By Bruce Potts
Wednesday, 23 May 2012
Ruger Scout .308 rifle review: Can one firearm suit all purposes? Well this fast-handling rifle can tackle any job!
Ruger Scout .308 rifle review.
It’s nice to own several rifles and lots of different kit, but do we really need all that equipment?
Wouldn’t it be beneficial both financially and as far as space is concerned to own just one good do-anything rifle?
This concept is not new. Probably the most famous ambassador for such a rifle has to be one Colonel Jeff Cooper, a retired US marine who ran the infamous Gunsite firearms training ranch.
The Colonel advocated a short, detachable magazine, reliable bolt-action rifle with open sights that also possessed a forward-mounted scope mount for fast target acquisition in a stock design that afforded perfect handling.
Most rifles can be customised into such a rifle, and the Colonel’s concept ultimately resulted in the Steyr Scout rifle.
Now, however, Ruger has entered the ring by reinventing its Hawkeye M77 rifle — could this be the best all-round rifle available?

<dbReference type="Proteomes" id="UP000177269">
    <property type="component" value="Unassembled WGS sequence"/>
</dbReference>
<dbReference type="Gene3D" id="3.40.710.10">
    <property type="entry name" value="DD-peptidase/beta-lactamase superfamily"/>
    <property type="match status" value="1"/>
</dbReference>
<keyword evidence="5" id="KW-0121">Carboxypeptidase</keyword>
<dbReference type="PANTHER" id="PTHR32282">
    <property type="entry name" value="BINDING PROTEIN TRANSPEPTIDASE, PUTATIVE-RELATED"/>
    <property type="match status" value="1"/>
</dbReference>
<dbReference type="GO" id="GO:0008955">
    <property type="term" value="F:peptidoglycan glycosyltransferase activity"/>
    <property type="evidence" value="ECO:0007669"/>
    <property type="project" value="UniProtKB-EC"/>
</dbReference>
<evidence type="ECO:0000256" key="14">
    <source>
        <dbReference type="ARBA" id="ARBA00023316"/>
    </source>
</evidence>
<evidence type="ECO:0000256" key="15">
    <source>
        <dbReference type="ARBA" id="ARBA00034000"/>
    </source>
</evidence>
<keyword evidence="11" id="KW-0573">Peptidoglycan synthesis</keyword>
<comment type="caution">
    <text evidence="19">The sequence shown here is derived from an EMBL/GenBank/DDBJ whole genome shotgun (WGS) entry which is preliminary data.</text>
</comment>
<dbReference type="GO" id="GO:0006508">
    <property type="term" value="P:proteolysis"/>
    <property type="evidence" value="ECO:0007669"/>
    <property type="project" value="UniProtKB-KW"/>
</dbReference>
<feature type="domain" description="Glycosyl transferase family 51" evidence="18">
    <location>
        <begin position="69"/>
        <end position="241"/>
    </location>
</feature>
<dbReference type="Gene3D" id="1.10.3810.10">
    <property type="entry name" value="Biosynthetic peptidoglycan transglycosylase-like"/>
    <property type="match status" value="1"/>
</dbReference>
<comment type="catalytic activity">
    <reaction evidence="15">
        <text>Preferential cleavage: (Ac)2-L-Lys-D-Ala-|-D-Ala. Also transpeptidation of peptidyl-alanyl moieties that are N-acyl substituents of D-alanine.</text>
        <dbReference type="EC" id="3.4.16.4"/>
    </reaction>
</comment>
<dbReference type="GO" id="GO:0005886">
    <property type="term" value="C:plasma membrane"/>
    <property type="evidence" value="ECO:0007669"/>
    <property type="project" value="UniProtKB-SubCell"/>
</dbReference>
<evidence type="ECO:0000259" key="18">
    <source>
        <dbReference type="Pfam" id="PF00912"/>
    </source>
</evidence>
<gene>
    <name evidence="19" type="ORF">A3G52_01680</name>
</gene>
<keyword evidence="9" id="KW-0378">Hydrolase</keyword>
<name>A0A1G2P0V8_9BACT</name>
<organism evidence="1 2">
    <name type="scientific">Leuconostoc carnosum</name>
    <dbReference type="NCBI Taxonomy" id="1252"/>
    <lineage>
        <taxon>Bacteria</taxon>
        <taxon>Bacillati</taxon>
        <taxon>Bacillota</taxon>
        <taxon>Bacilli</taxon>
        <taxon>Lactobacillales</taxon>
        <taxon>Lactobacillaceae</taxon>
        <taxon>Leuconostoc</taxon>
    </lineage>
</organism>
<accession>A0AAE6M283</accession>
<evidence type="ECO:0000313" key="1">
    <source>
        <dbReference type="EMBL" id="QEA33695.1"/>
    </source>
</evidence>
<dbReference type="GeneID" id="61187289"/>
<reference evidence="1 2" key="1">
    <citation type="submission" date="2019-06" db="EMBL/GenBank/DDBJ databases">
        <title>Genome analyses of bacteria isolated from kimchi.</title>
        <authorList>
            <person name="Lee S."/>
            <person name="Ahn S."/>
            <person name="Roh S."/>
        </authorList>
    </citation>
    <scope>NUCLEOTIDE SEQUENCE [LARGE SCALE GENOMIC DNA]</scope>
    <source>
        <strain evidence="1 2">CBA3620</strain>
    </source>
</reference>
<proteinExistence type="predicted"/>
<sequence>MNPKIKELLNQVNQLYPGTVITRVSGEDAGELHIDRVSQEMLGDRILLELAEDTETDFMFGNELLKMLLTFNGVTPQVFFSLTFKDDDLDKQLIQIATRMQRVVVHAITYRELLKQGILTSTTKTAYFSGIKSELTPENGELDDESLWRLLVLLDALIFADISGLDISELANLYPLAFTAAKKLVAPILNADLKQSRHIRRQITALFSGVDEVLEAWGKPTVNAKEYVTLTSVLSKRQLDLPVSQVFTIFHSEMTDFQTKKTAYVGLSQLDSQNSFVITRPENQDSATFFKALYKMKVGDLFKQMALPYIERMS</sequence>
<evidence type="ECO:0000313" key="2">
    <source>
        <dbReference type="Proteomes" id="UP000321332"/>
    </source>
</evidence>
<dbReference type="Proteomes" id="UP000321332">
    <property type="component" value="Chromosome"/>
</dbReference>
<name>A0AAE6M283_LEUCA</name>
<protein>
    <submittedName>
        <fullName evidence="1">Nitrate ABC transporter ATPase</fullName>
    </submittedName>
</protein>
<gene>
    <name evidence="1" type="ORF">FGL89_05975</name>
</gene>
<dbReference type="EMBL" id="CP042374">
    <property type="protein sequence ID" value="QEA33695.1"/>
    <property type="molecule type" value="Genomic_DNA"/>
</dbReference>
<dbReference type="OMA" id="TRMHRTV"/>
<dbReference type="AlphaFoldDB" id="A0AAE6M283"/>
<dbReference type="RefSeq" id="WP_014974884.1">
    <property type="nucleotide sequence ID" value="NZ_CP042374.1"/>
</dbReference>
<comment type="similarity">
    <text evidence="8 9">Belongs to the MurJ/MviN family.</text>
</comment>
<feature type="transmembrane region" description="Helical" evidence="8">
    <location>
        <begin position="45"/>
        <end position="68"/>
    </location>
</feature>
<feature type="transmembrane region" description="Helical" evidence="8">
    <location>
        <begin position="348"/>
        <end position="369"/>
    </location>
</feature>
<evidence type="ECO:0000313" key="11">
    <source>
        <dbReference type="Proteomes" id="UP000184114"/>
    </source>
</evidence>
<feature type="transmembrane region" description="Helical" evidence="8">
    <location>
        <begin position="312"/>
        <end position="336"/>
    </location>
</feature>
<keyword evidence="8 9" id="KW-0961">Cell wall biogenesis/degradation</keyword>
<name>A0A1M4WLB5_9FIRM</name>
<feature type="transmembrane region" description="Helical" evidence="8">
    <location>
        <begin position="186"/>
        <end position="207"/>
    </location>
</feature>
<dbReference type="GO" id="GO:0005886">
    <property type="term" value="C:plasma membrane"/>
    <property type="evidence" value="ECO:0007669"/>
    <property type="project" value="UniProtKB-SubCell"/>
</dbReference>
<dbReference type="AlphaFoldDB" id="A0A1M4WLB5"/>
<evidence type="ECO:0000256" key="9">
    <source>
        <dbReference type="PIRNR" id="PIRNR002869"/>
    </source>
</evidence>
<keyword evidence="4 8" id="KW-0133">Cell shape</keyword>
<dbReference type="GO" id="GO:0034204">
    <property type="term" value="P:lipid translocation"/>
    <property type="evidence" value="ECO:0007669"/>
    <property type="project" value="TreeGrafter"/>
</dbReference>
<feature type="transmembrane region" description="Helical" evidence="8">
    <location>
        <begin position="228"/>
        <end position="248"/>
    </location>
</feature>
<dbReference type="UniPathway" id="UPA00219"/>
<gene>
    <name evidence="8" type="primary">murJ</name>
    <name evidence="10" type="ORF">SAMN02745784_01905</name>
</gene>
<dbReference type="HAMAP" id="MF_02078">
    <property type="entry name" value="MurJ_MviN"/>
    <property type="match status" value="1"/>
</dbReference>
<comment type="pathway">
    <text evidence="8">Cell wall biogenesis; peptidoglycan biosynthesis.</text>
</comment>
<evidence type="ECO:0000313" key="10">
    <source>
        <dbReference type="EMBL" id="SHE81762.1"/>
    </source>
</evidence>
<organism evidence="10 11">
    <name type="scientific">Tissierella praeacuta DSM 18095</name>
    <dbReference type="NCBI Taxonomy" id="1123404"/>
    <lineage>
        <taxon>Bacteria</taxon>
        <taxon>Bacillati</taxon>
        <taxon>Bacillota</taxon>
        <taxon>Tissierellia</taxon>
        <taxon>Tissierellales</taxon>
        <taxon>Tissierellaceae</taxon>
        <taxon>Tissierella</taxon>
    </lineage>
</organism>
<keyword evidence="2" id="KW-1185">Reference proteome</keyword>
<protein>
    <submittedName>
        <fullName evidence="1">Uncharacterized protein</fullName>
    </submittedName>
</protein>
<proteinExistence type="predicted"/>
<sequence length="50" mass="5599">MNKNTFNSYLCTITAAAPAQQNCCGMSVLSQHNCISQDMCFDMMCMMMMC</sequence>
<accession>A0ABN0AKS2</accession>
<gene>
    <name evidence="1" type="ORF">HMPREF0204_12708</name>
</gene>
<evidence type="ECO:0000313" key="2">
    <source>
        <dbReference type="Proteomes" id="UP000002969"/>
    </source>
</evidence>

BARREL, ACTION AND SIGHTS
Originally, Scouts had a flash suppressor and a 16.5in barrel for the American market, but in this UK model we get an 18.5in tube and the option to have a screw-cut for a sound moderator, which reduces the length to 17.5in.
That’s a great barrel length for a .308 calibre — keeping the overall length down to 40in makes it ideal for woodland stalking.
Fully floated, the profile of the barrel has a twin stepped taper to reduce the weight yet still keep rigidity and strength in the barrel, which, like the action, is finished in a brushed or matt stainless steel.
The rifling twist is one in 10in, with six grooves and a right-hand twist rate, so will shoot accurately most .308 weights.
An unusual feature are the open sights, which maintain the Scout rifle ethos.
The foresight is from Ruger’s Mini 14 rifle and the rear “ghost ring” sight, mounted directly to the rear scope mount, can be removed easily when a scope is installed.
The long Picatinny rail mount that sits forward of the receiver and halfway up the barrel is more significant.
This allows a shooter to mount a Long Eye Relief scope such as those from Leupold or Burris with low magnification that give the shooter an incredibly wide peripheral view and fast target acquisition — it is akin to looking at a mini computer screen at arm’s length.